The preliminary research shows that it is possible to identify some key areas of school operation by the importance of ICT. There are areas in which the development of school culture is closely related to the usage of modern technologies. "Supportive environment to learning and teaching" belongs to them undoubtedly.

The head-teachers — as those who are responsible for the school and its development and exercise influence over the making of school culture — can see the largest potential of ICT in an area closely connected to the essence of school operation. Also relatively high in their priorities are areas linked to the change and development of people in the school, and of the school as a whole. ICT is as well considered important for the "openness of the school", and the eminence of modern technologies in school management is widely accepted.

Contrary to the suppositions and results of a similar preliminary research of 2001(12), the head-teachers have ranked rather low the areas of "mutual agreement on main principles of school operation" and "creation and materialization of the idea of the school’s bearings (school vision)”. The reasons and grounds for such differences are varied.

The preliminary stage of the research has shown that my introductory idea of ICT at schools and in school culture was slightly different from that of the respondents (as the ranking indicates) but this difference is not crucial or contradictory to my pondering. Such difference may be a consequence of the fact that head-teachers are truly sensitive about the relation between ICT and the functioning of the key areas of school operation. There were no substantial misunderstandings in the language or descriptions, apart from the rather restricted understanding of “school openness” by the respondents. The broadness of this area is to be highlighted.

It can be seen that the preliminary research has proved the correct selection of school operation areas typically related to school culture, quite explicitly indicating those most importantly influenced by ICT. It was also possible to usefully confront theoretic knowledge with the views of the stakeholders. The knowledge gained through the preliminary stage will be applied in the final phase of the preparation for the empirical research.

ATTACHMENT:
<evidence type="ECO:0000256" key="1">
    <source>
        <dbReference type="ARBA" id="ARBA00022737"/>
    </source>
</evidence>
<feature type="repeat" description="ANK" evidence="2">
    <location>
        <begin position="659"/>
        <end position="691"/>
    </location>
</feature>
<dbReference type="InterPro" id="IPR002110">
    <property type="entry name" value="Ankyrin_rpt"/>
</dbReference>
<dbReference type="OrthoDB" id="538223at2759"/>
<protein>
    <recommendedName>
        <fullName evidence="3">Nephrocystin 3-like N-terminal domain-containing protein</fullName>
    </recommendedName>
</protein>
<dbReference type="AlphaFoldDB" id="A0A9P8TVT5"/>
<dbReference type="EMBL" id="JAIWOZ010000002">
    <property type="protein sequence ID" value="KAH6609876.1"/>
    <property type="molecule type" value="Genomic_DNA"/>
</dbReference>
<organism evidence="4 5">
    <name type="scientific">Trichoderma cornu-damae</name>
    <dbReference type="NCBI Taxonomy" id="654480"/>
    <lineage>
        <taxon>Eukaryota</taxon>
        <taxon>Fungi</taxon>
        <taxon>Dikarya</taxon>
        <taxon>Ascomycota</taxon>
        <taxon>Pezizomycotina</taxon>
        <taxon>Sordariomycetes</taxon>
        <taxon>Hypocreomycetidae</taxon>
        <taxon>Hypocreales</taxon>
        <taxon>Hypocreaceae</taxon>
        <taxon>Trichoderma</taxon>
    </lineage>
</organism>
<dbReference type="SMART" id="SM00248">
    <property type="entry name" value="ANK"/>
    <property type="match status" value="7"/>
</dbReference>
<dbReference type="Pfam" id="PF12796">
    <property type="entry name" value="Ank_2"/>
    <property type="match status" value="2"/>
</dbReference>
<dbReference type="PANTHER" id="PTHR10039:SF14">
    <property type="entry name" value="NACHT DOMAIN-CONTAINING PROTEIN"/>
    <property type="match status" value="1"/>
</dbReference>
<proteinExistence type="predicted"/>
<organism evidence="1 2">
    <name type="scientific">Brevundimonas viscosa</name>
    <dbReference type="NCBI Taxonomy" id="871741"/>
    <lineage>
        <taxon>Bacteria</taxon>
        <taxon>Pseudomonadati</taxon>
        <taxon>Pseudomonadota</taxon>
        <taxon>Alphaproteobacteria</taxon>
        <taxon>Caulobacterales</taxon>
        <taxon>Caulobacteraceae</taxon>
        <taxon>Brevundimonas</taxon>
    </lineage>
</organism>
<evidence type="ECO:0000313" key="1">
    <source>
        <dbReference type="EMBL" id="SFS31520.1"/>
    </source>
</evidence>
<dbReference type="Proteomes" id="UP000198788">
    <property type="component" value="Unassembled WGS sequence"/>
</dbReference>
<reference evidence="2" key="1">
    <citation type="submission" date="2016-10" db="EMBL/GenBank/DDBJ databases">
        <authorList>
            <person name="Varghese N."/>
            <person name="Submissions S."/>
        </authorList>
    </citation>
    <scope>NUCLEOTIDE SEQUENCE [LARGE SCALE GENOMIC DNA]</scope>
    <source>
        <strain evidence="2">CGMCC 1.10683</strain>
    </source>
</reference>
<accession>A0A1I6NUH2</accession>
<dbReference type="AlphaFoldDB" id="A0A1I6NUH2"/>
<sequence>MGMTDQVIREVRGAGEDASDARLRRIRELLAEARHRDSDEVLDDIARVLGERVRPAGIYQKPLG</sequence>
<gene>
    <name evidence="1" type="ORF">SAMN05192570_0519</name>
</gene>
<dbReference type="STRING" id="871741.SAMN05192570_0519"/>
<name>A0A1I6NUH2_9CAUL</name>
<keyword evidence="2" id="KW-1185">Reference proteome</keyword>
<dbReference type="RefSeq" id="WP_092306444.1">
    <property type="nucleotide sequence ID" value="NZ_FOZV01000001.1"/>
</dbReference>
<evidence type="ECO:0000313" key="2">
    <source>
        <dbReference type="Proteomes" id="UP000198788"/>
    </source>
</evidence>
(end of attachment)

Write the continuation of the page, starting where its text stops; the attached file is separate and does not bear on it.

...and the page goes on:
Notes

1. The post-doctoral grant project is supported by the Grant Agency of the Czech Republic (grant #406/03/P119) and the foundation of „Nadání Josefa, Marie a Zdeňky Hlávkových“.

2. As ICT, I typically mean computers, the Internet, intranet, CD-ROMs, E-mail, multimedia teaching software, administration software etc. I also use the expression “modern technologies” in my text, as synonymous to information and communication technologies.

3. This project is to continue another research, Culture of the Czech School and its Development Strategies (Grant Agency of the Czech Rep. #406/01/1078) at which I was a co-assignee in 2001-2003.

4. One of 14 administrative units of the Czech Republic.

5. The respondents were offered a printed questionnaire as an option but all of them rejected.

6. In mid-May I reminded the respondents of the questionnaires, which proved to be useful. Some had by mistake deleted the questionnaire, others had unspecified technical problems

7. The median was counted from the results of the offered items. Just one of the respondents added an item in the questionnaire, “teaching itself”, ranking it first. Though, during the interview it was revealed that his intention was to stress the importance of ICT for learning and teaching. As this was one area only, it was not taken into consideration for the chart.

8. In case of equal medians I used arithmetic mean as additional criterion to specify the ranking.

9. Within the State Information Policy in Education (a national programme of ICT implementation in education, involving teachers’ information literacy, computer equipment for schools, creation of educational software, and Internet usage in education; www.e-gram.cz) it was almost exclusively teachers who were trained. Specific ICT training programmes for head-teachers are contemplated only now.

10. Mentioned are a few quotations from the interviews, the District town head-teacher marked (A), those of the capital (B), and those from small towns (C).

11. Within an identically conceived research as part of the 2001 Culture of the Czech School and its Development Strategies project, in the chart of head-teachers’ priorities, this area was ranked first.

12.The respondents were to rank ten basic areas of school operation (identical with those in this article, excepting “supportive environment for learning and teaching” which had not been listed then) by the importance of the potential they can see in them for the development of their schools. The results were published at the ECER conference in France in 2001, see References.

References:

Pol, Hloušková, Novotný, Václavíková, Zounek: Culture of the Czech School and its Development Strategies; The Pre-Research. 4th European Conference on Educational Research, 5–8 September 2001, Université Charles de Gaulle, Lille, France.

This document was added to the Education-Line database on 09 December 2005